Growth fund is failing Westcountry
A powerful committee of MPs claims it is "scandalous" a £1.4 billion Government fund to boost the economies of the regions is plagued by delays.
The Committee of Public Accounts has criticised the Regional Growth Fund for failing to get money to the companies on the ground two years after it opened for business.
The Commons spending watchdog found £60 million – or just 4% of the entire fund – has reached projects on the front-line, with a raft of job creation schemes in the Westcountry yet to have an impact.
Their inquiry found across the country only 5,200 jobs can be claimed as having been created or safeguarded – well short of a target of 36,800 over the lifetime of these projects.
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Margaret Hodge, chairman of the Committee of Public Accounts, said: "Given the dire state of the economy, it is nothing short of scandalous that so few projects funded by the Regional Growth Fund have actually got off the ground."
Some £100 million has been committed to projects across the South West, but some have been mired in bureaucracy.
Among projects waiting to get cash, according to the report, are a new space exploration venture at Goonhilly Earth Station near Helston, Cornwall, a Princess Yachts factory in Plymouth and luxury leather goods firm Mulberry's new facility in Bridgwater, Somerset.
In November, the Cornwall and Isles of Scilly Local Enterprise Partnership (LEP) netted £13 million to inject cash into small businesses and underwrite infrastructure schemes.
But the committee criticised local bodies appointed as "intermediaries" that are failing to get cash into the community. Yet authorities in Cornwall said they "confidently expect" to invest all £13m by the March 2014 deadline.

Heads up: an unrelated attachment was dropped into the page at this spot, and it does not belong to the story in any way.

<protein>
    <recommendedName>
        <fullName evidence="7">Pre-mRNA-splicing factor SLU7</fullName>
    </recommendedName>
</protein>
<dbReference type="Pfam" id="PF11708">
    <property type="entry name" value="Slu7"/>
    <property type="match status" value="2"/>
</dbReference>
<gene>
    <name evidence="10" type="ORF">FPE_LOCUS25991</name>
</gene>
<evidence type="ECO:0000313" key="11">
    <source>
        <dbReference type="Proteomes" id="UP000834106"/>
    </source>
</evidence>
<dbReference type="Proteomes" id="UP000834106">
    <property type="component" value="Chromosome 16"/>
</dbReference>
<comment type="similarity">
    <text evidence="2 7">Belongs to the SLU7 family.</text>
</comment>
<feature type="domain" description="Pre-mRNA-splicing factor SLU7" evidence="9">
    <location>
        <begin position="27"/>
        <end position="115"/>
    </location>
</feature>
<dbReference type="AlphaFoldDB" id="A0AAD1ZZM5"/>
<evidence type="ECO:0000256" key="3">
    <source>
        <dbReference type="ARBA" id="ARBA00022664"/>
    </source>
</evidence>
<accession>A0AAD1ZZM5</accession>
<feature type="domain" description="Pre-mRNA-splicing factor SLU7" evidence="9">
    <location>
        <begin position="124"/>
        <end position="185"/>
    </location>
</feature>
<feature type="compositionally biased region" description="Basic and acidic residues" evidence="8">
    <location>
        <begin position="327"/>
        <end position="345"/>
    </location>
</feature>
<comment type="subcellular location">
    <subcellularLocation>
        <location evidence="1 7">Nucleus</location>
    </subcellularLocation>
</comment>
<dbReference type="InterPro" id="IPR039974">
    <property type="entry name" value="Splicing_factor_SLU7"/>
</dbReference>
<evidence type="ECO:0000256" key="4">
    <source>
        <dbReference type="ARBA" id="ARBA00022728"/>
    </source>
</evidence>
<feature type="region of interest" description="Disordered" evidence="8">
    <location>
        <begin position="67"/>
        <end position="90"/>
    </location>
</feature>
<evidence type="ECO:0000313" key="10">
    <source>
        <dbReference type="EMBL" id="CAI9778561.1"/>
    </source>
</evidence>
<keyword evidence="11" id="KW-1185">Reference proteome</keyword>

Ms Hodge said: "The rest of the £470 million spent so far had been parked in intermediary bodies, over which the departments have limited control. It is unclear what is being done to make sure that money is not wasted but spent on creating real jobs."
Some of the kick-start cash appears to have reached businesses as intended.
Around £6 million earmarked for Geothermal Engineering to build the UK's first commercial "hot rocks" facility in West Cornwall is among the one-third to get final approval.
Meanwhile, the Plymouth University and Western Morning News Growth Fund, which was given £1 million to help small businesses who were having problems securing funding to focus on growth and job creation, has handed out around 80% of the money secured from the Department for Business.
Simon Mallett, scheme manager of the Plymouth University and Western Morning News Growth Fund, said the scheme was "agile", it had attracted strong bids from firms and that it was poised to out-perform targets set by the Government.
Local Enterprise Partnerships and the Regional Growth Fund effectively replace Labour's Regional Development Agencies (RDAs), but LEPs have no money for staff and regions are getting a fraction of the spending money through the growth fund.
The Exeter-based South West RDA spent around £1 billion on regeneration projects such as the Wave Hub tidal energy terminal, off the North Cornwall coast near Hayle, and the Combined Universities in Cornwall at Tremough.
Former Minister for the South West, Labour MP for Exeter Ben Bradshaw, said: "Given that Government policy has plunged Britain into a double-dip recession it is a scandal that so little of the money earmarked for growth in the regions has been delivered.
"They inherited a perfectly good system with the South West Regional Development Agency that helped see us through the banking crisis post 2008. But the coalition tore that up and all we've had since is a vacuum. Scores of fancy announcements from Cameron but little or nothing delivered."
In the Commons last night Business Secretary Vince Cable was asked whether he was embarrassed so many winning bidders are still waiting for their cash.
He said: "I'm not in the least bit embarrassed by the Regional Growth Fund, which is a major success story. There are a very large number of projects which are actually up and running and creating large numbers of jobs."